The Effectiveness of Seminars in Educating Adults in Financial Literacy

By Aiman Abousher, Bruce Michael Clayton, Michael Kerry and Marc Olynyk.

Published by The Organization Collection

Format Price
Article: Print $US10.00
Article: Electronic $US5.00

In Australia, financial literacy is not given prominence within the education system, and it is a general view that financial literacy is gained through ‘hands on’ experience in earning and spending money; further, financial education seems to occur only when people take a loan or experience financial difficulties (Hajaj, 2002). This is not sufficient if people need to make informed decisions about their investments and, because of a number of social factors, it has become necessary to educate the majority of the adult population in Australia in Financial Literacy over a relatively short period of time. Given the large numbers requiring such an education, the seminar approach is being widely used, however is it effective? Drawing on the adult education literature, this study examined the effectiveness of the seminar approach by surveying adult participants in a Financial Literacy seminar. The survey found that while a majority of participants (50%) expressed none or weak financial knowledge prior to attending the seminar and 45% expressed that they only had a moderate rate of financial knowledge, a majority of 63% strongly agreed or agreed to the seminar improving their knowledge of the need for retirement savings. Furthermore, 58% of participants were either confident or very confident of being able to apply what they learned in the seminar to achieving their retirement savings goal. These findings suggest that the seminar approach was effective in educating adults and improved their level of financial literacy. Future research could investigate whether the level of financial knowledge gained during the seminar is retained over a considerable period of time.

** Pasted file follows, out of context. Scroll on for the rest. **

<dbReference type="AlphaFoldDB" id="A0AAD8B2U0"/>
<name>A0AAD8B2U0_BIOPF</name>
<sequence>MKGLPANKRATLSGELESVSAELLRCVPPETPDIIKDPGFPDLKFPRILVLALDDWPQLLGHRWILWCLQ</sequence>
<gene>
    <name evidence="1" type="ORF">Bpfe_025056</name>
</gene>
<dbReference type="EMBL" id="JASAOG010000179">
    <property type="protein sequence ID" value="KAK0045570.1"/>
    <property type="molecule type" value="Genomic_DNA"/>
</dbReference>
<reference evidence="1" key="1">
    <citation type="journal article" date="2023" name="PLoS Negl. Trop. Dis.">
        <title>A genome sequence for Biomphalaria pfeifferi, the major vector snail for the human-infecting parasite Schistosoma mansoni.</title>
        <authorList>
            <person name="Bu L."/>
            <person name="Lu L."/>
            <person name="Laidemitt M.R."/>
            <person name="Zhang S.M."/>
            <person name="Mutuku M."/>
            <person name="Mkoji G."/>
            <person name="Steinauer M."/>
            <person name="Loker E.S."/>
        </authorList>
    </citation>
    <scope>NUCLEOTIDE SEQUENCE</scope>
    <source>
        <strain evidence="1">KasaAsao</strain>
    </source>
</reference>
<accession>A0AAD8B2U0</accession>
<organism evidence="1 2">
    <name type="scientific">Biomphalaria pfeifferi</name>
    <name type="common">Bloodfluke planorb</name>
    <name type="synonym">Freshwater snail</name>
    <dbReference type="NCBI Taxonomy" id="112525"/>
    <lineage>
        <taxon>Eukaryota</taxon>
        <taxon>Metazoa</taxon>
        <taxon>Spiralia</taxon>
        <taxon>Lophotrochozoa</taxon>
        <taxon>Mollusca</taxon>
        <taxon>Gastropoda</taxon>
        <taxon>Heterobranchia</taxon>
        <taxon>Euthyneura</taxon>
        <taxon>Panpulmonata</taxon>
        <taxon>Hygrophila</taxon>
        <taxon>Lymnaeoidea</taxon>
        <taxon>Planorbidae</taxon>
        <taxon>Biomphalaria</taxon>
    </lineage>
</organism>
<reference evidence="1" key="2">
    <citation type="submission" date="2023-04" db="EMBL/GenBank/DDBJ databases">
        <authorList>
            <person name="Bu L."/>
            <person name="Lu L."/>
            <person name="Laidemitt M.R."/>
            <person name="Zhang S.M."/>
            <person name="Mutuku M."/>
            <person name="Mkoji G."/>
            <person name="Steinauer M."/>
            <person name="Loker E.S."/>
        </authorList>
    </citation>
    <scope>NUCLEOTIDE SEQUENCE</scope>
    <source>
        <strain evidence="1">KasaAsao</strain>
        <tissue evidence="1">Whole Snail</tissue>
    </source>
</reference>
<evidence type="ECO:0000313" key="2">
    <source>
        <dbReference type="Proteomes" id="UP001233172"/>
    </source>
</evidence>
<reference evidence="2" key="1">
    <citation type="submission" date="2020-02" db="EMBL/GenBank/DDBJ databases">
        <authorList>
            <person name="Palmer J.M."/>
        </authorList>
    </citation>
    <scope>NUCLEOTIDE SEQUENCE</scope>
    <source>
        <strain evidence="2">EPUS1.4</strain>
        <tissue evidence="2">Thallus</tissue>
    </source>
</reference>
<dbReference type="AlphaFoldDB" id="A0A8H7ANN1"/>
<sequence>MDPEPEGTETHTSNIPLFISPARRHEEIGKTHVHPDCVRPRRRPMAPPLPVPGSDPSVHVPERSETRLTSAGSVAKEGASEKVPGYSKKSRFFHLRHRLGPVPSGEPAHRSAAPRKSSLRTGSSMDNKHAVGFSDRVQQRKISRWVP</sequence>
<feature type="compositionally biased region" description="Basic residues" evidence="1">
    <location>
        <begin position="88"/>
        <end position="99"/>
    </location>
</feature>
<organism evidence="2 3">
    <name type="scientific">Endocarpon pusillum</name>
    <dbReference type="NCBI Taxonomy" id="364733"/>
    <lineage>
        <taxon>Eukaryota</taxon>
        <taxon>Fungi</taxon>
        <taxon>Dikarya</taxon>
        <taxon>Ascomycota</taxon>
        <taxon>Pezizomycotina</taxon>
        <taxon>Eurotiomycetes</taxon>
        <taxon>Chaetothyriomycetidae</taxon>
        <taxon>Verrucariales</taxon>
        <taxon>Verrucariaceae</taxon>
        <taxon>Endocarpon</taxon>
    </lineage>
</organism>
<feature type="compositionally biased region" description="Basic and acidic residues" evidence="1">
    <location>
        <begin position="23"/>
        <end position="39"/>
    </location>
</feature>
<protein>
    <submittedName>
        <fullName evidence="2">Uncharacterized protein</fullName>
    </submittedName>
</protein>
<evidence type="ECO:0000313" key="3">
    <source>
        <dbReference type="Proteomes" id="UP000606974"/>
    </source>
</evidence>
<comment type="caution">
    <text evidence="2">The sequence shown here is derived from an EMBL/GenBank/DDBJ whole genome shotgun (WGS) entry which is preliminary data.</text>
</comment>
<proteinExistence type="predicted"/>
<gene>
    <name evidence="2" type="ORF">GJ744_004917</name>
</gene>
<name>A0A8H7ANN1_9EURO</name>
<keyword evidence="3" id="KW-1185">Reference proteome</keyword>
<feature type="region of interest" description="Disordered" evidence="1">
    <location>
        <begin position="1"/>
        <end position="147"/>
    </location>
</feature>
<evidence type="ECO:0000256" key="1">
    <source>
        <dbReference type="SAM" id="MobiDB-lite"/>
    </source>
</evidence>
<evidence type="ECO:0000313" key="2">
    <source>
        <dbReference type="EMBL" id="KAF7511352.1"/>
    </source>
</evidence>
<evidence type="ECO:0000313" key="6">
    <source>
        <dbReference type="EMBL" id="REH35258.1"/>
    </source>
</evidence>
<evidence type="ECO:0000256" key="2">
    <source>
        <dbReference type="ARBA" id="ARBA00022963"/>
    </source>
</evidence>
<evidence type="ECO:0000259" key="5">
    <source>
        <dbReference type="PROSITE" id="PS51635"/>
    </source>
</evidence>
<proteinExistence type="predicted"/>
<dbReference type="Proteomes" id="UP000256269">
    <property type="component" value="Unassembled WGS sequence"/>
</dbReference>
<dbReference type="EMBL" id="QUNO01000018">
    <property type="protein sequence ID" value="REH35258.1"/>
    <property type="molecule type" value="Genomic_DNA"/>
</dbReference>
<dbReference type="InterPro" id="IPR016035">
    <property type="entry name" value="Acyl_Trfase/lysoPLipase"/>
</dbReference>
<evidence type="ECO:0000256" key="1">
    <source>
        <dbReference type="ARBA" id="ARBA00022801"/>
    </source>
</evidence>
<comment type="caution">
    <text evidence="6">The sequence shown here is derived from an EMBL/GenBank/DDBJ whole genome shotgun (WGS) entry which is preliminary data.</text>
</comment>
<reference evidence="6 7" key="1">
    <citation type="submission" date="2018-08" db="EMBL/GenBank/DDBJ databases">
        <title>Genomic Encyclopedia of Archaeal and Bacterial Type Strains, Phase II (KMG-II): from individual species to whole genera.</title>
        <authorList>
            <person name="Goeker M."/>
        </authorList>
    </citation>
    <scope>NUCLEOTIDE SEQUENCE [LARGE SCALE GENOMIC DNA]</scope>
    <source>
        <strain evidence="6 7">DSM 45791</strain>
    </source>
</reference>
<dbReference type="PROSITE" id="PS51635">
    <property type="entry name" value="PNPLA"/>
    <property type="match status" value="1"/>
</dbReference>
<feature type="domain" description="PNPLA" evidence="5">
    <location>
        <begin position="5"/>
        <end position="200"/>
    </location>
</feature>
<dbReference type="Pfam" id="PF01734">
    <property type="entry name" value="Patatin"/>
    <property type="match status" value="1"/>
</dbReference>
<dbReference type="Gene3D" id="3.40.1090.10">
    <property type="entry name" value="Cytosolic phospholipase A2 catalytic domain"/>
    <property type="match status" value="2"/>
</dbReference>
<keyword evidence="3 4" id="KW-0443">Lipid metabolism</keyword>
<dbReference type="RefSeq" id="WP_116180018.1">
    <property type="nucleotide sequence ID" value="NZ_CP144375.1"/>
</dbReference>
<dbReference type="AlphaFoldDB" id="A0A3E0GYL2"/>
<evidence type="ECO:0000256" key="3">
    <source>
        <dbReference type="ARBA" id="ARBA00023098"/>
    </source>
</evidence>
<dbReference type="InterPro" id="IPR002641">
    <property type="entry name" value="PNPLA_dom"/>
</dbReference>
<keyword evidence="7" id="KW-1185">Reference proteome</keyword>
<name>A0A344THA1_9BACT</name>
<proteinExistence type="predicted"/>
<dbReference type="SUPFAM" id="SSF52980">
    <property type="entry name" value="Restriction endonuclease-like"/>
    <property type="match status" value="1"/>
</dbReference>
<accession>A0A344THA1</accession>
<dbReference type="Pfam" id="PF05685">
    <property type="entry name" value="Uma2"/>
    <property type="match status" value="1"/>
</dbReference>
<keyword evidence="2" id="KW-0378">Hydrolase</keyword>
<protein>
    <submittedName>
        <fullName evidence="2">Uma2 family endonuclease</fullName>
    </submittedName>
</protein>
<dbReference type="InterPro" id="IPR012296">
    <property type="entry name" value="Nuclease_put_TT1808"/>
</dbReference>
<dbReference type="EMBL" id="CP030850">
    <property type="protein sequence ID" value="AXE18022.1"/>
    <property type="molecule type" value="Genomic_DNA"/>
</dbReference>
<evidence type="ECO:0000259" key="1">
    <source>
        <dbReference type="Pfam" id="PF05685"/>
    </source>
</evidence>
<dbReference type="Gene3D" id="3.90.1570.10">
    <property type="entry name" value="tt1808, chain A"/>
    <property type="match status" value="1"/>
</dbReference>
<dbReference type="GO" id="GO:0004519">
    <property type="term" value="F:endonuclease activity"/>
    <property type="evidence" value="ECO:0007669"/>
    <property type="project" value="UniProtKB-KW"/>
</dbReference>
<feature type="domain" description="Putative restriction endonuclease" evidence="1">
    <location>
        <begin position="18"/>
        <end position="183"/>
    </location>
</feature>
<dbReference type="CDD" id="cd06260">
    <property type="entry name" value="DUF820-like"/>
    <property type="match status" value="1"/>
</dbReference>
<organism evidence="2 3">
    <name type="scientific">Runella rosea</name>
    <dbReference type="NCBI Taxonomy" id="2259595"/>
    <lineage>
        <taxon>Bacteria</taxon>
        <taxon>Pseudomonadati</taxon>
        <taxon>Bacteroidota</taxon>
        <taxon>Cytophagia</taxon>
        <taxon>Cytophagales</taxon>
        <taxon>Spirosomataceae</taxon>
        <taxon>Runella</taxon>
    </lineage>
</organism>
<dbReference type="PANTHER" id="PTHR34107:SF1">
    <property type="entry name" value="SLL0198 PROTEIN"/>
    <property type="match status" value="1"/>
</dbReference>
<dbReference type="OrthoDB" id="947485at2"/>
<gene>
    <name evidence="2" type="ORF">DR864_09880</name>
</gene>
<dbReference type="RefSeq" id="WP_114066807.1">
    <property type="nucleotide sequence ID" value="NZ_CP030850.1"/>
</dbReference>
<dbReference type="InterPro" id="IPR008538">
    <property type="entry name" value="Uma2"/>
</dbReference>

Keywords: Financial Literacy, Adult Education, Retirement Planning

The International Journal of Knowledge, Culture and Change Management, Volume 7, Issue 2, pp.93-102. Article: Print (Spiral Bound). Article: Electronic (PDF File; 596.084KB).

Aiman Abousher

Deakin University, Geelong, Victoria, Australia

Dr. Bruce Michael Clayton

Associate Professor, Deakin University, Geelong, Victoria, Australia

Michael Kerry

Deakin University, Geelong, Victoria, Australia

Marc Olynyk

La Trobe University, Melbourne, Victoria, Australia


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